Insect pests of vegetable brassicas in Western Australia

Page last updated: Tuesday, 26 October 2021 - 7:20am

Please note: This content may be out of date and is currently under review.

Insects affecting crop growth and quality

A range of insects feed on leaves of brassica plants of any age, which may retard plant growth.

Cauliflower crop with leave badly damaged by feeding cabbage white butterfly grubs
Figure 13 Leaf damage caused by cabbage white butterfly grubs

The extent of leaf damage by larvae of the pest diamondback moth to cauliflowers can be seen in this photo where the section of the crop in the front left was not treated with insecticide.

Cauliflower curd damaged by feeding diamondback moth grub is not suitable for sale
Figure 14 Cauliflower curd damage caused by diamondback moth grubs

Some leaf feeding pests feed directly on the harvested part of the crop such as this damage to a cauliflower curd by diamondback moth larvae, resulting in direct crop loss through rejection.

Diamondback moth

A diamondback moth (DBM) adult, showing a pattern of light brown on its back, which form three diamond shapes.
Figure 15 Diamondback moth (DBM) adult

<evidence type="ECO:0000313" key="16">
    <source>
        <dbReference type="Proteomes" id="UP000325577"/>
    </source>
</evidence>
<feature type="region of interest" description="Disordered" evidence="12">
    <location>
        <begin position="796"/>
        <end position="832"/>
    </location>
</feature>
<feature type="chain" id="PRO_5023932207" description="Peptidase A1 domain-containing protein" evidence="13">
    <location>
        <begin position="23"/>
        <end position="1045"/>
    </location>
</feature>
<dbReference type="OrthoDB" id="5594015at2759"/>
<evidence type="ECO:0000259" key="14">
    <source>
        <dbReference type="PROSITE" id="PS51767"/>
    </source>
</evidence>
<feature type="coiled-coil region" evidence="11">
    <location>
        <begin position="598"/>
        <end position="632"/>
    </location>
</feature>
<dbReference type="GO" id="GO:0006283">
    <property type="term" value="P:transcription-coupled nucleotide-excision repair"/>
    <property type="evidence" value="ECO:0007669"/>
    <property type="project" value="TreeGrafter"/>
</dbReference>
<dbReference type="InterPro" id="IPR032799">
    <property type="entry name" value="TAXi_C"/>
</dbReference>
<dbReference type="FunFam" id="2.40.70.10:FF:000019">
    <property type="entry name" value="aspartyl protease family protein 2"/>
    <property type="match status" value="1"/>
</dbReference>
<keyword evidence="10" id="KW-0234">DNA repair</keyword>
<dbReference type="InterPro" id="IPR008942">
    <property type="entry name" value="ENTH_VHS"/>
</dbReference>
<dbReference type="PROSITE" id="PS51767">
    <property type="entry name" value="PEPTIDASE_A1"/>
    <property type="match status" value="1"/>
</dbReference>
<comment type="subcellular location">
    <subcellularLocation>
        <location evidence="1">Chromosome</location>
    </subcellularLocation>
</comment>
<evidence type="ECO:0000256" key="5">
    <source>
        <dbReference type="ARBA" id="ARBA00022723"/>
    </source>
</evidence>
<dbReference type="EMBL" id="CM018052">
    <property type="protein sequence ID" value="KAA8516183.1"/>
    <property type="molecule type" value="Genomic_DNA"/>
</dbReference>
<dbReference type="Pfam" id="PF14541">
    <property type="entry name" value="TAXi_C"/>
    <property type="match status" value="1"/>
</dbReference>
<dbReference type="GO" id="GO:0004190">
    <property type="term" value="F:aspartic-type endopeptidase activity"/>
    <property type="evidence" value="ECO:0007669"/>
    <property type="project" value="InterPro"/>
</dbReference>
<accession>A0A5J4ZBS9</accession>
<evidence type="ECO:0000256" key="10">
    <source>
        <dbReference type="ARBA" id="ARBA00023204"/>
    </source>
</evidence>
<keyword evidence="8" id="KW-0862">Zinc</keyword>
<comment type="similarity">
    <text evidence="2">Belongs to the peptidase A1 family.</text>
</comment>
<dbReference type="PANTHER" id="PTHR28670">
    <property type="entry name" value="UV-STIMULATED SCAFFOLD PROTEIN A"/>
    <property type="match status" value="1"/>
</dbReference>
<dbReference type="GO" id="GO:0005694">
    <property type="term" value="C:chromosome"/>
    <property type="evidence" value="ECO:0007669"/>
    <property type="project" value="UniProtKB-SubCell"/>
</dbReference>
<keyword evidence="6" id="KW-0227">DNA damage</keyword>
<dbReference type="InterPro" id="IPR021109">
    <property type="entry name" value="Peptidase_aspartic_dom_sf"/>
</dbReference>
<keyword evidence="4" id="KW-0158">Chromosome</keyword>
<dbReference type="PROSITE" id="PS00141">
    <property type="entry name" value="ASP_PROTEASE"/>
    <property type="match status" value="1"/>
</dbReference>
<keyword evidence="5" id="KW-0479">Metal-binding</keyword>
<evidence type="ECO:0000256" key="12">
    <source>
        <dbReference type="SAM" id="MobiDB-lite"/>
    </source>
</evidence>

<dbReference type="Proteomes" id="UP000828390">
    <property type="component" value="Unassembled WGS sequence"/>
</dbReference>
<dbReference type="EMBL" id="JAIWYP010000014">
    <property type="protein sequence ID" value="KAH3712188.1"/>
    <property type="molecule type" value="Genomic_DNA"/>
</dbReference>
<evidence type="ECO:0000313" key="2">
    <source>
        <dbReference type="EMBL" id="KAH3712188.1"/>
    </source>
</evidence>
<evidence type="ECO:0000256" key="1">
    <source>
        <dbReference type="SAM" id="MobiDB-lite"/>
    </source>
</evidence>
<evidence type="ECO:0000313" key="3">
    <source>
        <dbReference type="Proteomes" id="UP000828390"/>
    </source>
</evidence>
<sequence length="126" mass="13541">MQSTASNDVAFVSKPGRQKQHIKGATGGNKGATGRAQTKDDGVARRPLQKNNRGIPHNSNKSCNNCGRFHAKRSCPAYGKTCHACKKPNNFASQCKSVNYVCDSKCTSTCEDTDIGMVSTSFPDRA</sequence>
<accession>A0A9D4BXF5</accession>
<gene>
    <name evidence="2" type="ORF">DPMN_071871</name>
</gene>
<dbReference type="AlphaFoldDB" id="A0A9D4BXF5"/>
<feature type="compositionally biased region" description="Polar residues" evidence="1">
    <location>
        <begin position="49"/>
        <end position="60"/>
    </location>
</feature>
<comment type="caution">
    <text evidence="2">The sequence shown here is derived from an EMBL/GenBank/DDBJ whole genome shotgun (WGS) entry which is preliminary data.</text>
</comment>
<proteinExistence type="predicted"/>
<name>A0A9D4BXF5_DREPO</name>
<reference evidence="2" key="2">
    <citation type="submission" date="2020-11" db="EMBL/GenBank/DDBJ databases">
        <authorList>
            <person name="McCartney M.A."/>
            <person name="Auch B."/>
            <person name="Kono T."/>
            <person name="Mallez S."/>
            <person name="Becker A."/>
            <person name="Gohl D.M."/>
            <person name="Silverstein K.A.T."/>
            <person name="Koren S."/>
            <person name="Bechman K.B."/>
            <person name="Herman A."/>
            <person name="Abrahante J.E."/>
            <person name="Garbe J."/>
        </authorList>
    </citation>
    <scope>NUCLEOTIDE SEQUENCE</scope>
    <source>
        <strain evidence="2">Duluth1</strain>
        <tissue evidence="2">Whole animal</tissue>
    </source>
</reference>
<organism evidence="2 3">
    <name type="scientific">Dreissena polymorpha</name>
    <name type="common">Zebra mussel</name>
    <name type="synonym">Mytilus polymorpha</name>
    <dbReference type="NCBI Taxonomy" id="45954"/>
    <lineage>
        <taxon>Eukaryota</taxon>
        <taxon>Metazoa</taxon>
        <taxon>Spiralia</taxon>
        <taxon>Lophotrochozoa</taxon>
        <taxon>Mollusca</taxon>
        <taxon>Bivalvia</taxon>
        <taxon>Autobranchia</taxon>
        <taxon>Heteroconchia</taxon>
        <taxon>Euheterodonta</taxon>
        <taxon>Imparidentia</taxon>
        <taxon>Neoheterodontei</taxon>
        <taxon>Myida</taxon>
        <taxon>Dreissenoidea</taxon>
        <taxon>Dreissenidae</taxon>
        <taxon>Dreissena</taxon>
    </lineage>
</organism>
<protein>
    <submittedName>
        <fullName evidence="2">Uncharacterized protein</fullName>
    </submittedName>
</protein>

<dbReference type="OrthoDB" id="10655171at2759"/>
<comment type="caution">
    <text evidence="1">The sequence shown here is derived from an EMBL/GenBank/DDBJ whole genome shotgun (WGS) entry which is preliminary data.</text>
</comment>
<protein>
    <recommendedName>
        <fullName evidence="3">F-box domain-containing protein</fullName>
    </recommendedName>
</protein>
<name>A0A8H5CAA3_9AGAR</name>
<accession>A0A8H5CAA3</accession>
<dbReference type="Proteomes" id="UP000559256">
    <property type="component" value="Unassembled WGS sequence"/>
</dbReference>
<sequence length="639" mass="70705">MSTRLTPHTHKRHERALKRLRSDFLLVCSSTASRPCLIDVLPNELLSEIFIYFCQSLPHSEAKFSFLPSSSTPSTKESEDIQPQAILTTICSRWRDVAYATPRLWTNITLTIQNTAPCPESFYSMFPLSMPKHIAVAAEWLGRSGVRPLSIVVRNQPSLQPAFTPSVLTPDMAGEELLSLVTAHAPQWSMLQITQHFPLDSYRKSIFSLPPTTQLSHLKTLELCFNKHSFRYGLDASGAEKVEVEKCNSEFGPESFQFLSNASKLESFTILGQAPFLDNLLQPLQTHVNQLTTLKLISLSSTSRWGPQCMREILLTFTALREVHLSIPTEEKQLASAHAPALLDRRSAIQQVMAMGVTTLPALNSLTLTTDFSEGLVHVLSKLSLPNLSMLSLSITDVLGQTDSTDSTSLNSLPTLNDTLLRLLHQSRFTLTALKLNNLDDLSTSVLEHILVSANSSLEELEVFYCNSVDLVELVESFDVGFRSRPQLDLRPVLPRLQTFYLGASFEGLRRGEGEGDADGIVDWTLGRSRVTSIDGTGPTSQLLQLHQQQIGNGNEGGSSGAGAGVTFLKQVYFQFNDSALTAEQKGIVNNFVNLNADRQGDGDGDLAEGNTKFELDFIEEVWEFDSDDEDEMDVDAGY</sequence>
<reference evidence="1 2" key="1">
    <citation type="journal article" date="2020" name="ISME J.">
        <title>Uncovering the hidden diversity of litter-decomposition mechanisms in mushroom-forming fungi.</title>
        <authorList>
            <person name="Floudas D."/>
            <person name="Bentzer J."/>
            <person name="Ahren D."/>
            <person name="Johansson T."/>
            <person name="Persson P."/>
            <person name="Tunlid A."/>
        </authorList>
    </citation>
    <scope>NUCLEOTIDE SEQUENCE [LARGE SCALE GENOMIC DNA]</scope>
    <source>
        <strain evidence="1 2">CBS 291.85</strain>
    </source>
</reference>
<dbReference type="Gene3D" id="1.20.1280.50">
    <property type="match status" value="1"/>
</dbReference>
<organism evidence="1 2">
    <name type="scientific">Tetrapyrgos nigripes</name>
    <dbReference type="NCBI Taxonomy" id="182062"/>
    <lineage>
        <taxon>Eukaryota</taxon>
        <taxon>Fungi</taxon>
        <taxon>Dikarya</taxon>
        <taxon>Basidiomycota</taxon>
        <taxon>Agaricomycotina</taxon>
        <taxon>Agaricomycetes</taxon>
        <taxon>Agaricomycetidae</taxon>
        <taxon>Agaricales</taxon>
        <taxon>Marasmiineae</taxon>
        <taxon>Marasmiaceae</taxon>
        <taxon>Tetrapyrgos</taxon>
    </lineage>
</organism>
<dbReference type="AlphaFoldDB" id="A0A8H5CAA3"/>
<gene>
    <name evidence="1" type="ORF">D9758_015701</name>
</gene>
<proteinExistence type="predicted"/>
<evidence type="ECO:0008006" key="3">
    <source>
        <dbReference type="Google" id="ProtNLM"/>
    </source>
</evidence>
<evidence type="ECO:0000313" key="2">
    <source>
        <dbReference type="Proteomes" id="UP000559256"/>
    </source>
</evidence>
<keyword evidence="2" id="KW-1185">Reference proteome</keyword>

Diamondback moth adults are small, grey/brown moths about 10mm long. When the wings are folded over the back of resting moths, they form a diamond pattern.

Pheromone trap to detect presence of Diamondback moths needs to be adjusted to the height of the growing crop
Figure 16 Pheromone trap for adult diamondback moths 

Pheromone traps to monitor diamondback moth adults help define the time of arrival of spring moths. Later in the season, the number of moths caught may indicate the level of pest pressure and assist with monitoring crops for larvae and deciding whether sprays are required.

One trap per crop near the crop edge and at crop height is sufficient to gauge moth numbers. Adjust trap height to be the same as the crop as it grows. Check traps weekly. Traps should be considered secondary to regular crop scouting for larvae.

Diamondback moth eggs are laid on any part of the above-ground brassica plant, but usually on the upper side of cauliflower leaves. They are relatively flat, about 0.5mm long and can be laid singly, but usually in groups of two to six.

White newly laid Diamondback moth eggs
Figure 17 Newly-laid diamondback moth eggs
Dark yellow/grey older Diamondback moth eggs
Figure 18 Older diamondback moth eggs